When bank lending starts to accelerate, the Fed will have to withdraw those funds by finding market buyers for them.
The market’s knowledge that the Fed has become a seller rather than a buyer for mortgage backed securities will likely result in the pricing of these securities falling. In order to bring the yield of these securities up to a level acceptable to the market, they will have to be sold at a discount. This discounting means that the Fed will not be able to withdraw as much liquidity as it added, leaving some portion of that $1 trillion (plus its multiplier effect) in the economy to create inflation.But suppose the Fed tries to fight inflation by paying higher interest rates on bank deposits at the Fed?
Think of it this way. If the Fed bought a mortgage backed security for $100 but can only sell it for $90, there’s a 10% inflationary discount occurring. Which is to say, the Fed’s MBS has inflation built right into it. There’s no way out.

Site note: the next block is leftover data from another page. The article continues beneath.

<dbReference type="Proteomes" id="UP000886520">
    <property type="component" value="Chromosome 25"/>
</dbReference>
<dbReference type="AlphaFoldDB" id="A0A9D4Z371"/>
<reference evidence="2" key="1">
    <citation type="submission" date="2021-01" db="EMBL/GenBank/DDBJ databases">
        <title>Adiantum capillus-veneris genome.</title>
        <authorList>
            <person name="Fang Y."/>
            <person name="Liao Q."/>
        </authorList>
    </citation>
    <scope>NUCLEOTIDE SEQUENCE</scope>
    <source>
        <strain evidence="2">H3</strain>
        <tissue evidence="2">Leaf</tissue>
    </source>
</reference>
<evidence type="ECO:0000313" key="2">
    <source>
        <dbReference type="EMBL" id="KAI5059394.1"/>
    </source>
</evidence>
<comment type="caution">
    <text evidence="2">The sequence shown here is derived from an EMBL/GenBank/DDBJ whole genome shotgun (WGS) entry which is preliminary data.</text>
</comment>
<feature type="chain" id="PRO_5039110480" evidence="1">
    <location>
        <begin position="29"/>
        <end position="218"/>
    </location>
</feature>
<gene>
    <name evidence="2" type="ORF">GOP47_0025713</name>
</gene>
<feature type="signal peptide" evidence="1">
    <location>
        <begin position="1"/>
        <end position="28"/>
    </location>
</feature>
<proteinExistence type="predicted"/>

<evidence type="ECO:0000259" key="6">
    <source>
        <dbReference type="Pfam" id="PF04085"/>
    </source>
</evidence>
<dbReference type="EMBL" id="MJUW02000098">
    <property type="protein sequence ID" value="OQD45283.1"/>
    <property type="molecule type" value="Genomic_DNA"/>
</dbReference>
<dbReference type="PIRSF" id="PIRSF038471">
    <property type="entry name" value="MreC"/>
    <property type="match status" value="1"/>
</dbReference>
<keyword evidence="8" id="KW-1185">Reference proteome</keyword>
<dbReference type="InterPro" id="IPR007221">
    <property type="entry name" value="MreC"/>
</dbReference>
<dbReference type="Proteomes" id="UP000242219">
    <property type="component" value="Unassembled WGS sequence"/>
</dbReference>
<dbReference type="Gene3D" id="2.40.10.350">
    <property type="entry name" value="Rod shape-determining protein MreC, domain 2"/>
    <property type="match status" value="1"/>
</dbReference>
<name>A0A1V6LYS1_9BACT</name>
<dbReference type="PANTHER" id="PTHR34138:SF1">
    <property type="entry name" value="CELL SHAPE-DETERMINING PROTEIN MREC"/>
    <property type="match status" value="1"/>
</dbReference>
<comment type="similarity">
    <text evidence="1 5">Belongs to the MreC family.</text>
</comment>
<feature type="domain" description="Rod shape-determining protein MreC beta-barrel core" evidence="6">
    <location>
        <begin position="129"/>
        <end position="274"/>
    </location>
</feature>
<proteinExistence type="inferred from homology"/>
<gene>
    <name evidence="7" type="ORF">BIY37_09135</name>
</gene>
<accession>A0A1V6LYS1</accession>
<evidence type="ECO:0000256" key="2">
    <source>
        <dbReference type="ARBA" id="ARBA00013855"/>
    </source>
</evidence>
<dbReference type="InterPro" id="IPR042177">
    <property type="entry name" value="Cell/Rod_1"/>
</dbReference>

Right now the Fed gets away with paying very little interest, since demand for loans is low and lending risks are still perceived as high. But as opportunities in the economy grow, the Fed will have to increase the interest rates to prevent inflationary lending.
The higher rates from the Fed, of course, will cause political outrage. Essentially, bankers will be able to make handsome returns by not lending to businesses and consumers. It will be perceived—rightfully so—as a super-perverse subsidy.
And those higher rates will make it harder to sell the mortgage backed securities. The Fed will have to sell at even greater discounts, since bankers would rather just earn interest from the Fed unless the discount on the MBS—and therefore the yield—grows high enough. And, of course, each discount makes the inflation-fighting impact of the mortgage-backed-security sale less effective.